Dr Eleri CousinsLecturer in Roman History
I work on the role played by ritual and religion (broadly defined!) in the construction of provincial society and identity in the Roman Empire, in particular Britain, Gaul, and Germany. My research focuses on archaeology and material culture, and I am especially interested in the connections between ritual and landscape in the Roman world. My previous work focused on the Roman sanctuary at Bath and my first book, The Sanctuary at Bath in the Roman Empire, was published by Cambridge University Press in 2020. My current research explores the dynamics of religion and society on Hadrian's Wall and the Romano-British frontier, with a particular emphasis on the site of Roman and Medieval Bewcastle in northern Cumbria. I also have active research interests in Roman epigraphy, Roman provincial art, and in 18th and 19th century antiquarian culture in Britain.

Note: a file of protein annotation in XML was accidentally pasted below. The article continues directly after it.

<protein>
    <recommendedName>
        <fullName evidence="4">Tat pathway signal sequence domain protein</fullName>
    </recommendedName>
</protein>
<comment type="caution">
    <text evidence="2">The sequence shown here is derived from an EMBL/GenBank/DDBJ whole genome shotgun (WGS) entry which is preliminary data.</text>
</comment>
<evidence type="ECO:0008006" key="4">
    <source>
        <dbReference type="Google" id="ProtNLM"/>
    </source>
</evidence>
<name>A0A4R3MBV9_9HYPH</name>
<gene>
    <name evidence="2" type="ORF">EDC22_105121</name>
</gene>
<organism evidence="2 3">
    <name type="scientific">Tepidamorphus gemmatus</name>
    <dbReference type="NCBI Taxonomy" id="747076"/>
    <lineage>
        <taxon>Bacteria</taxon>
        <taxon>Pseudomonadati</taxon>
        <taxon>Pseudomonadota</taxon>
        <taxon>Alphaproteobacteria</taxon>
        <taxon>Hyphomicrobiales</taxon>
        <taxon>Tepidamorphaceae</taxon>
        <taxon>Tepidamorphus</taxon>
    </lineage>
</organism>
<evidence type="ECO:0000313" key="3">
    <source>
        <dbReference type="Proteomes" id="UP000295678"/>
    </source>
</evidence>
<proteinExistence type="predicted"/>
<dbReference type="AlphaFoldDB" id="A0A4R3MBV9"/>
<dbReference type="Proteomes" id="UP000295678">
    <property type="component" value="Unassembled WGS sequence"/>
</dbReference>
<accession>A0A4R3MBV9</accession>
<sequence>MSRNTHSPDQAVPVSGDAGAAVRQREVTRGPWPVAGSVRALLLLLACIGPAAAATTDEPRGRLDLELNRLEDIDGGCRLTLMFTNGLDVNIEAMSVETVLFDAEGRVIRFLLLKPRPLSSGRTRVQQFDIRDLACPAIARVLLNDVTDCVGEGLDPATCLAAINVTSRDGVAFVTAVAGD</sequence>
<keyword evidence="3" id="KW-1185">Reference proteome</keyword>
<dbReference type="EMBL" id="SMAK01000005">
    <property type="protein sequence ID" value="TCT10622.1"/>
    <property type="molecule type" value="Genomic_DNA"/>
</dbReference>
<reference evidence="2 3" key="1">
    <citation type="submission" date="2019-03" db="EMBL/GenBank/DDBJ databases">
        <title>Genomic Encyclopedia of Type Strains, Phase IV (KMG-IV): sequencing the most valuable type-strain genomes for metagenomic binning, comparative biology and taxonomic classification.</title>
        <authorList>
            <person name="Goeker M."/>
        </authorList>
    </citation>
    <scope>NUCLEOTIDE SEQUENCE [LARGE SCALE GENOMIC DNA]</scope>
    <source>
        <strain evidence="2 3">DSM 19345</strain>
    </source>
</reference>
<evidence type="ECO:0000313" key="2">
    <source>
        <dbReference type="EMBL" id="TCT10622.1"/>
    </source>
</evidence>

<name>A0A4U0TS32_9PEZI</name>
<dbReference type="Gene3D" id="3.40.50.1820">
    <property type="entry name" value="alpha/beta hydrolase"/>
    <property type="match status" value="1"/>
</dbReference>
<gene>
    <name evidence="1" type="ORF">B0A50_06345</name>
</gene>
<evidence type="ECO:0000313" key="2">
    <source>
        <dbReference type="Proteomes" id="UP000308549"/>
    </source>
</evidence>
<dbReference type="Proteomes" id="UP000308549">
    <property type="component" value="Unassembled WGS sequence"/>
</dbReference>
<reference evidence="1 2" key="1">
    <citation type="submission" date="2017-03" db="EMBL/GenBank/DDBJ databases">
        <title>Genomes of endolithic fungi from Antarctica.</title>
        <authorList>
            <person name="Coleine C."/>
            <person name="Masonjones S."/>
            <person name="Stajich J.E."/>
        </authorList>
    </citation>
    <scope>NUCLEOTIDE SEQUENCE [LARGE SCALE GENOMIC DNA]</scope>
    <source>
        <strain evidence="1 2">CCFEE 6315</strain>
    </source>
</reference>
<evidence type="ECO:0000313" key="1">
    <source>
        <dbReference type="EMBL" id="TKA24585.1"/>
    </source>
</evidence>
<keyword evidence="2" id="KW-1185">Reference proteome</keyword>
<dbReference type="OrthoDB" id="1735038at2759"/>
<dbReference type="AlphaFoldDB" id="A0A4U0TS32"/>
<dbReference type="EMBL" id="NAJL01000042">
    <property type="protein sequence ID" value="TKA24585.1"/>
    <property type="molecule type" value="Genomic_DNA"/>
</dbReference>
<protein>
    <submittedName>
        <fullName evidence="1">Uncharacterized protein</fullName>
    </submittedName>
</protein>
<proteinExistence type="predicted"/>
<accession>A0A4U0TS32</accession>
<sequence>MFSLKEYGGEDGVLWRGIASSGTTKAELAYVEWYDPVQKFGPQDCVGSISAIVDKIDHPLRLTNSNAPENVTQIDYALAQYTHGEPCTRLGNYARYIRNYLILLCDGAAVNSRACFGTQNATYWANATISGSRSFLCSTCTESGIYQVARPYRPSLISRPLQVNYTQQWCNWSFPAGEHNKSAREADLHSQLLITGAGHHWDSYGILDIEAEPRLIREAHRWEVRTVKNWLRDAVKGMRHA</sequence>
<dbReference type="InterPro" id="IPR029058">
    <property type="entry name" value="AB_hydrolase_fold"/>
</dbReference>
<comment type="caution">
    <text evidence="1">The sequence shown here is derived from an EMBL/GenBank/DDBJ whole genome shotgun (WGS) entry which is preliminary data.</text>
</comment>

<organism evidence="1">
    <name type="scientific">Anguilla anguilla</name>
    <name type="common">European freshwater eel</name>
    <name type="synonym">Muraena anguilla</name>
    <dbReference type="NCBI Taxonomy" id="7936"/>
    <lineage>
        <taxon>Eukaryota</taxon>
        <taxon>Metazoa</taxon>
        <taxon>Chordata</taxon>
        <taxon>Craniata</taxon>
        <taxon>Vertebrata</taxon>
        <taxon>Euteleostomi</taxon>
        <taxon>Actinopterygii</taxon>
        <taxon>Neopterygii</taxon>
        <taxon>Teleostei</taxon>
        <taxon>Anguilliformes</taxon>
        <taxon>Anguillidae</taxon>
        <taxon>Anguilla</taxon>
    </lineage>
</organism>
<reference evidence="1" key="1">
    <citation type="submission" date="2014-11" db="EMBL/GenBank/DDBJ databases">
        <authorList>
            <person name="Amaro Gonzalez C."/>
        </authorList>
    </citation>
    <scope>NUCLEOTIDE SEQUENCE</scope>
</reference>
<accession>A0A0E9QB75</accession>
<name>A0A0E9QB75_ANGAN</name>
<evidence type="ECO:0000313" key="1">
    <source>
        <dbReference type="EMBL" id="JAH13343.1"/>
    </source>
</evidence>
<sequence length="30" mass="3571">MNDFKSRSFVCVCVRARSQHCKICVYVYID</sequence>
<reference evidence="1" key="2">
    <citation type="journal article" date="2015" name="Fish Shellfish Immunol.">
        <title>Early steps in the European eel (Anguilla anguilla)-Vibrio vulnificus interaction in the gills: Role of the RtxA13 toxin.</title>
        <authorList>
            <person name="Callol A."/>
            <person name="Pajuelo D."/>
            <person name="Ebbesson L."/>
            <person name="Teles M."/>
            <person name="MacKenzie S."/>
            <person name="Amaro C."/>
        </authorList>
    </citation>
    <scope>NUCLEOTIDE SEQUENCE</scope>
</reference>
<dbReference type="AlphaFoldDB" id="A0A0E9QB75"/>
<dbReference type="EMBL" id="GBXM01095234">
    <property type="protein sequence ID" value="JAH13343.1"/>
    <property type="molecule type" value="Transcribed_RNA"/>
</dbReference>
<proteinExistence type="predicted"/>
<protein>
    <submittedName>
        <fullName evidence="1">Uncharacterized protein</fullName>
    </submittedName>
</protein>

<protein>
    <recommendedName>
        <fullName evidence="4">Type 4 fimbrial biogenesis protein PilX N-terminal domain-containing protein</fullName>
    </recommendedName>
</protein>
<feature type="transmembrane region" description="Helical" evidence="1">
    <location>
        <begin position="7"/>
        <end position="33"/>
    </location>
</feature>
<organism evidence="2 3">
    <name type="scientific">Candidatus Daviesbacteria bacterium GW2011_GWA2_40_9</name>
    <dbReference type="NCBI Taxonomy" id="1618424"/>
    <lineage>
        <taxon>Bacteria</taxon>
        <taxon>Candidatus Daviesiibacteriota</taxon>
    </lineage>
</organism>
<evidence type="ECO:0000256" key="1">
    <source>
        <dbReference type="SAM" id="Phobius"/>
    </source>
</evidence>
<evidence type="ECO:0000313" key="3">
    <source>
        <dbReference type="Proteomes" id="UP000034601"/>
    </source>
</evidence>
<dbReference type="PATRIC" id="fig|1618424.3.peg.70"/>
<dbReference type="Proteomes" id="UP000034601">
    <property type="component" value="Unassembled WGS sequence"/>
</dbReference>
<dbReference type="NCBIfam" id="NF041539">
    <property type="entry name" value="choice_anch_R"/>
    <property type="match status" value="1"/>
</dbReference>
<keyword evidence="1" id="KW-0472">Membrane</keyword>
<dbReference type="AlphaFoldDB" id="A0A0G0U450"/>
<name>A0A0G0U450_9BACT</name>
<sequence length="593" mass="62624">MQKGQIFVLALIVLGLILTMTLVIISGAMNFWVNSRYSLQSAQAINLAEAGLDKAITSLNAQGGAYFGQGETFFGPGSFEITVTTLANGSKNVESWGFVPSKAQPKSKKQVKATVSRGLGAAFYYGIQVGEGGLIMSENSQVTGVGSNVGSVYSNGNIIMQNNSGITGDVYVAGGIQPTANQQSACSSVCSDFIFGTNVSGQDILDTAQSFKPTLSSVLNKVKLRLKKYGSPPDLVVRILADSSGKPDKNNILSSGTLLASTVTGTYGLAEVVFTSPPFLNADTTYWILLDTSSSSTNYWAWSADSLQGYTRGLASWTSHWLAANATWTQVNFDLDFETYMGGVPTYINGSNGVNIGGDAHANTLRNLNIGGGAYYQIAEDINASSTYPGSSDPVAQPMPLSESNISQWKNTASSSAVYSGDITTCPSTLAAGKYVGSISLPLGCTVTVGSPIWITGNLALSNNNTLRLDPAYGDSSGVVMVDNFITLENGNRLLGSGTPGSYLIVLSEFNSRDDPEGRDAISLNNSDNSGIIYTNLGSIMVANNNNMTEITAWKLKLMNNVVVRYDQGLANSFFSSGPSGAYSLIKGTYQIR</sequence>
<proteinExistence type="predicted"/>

For 2023/24, my modules are HIST211: The Roman Empire: Society and Culture in the Mediterranean and Beyond and HIST314: 'A World full of Gods': Lived Religion in the Roman Empire. I also contribute to HIST100: From Ancient to Modern: History and Historians, supervise dissertation topics on Roman history and archaeology, and serve as the History Department's Director of Postgraduate Research.
I did my undergraduate work at Stanford, with a double-major in Archaeology and Classics, and then moved to the UK to do an MPhil and PhD in the Faculty of Classics at Cambridge. From 2016-2019 I was a temporary lecturer in Ancient History and Archaeology at St Andrews, before coming to Lancaster in 2019.
PhD Supervision Interests
I welcome enquiries from prospective PhD students interested in working on the history or archaeology of the Roman Empire, and in particular on any aspect of Roman religion, Roman Britain, Hadrian's Wall, or the history and archaeology of the western Roman provinces.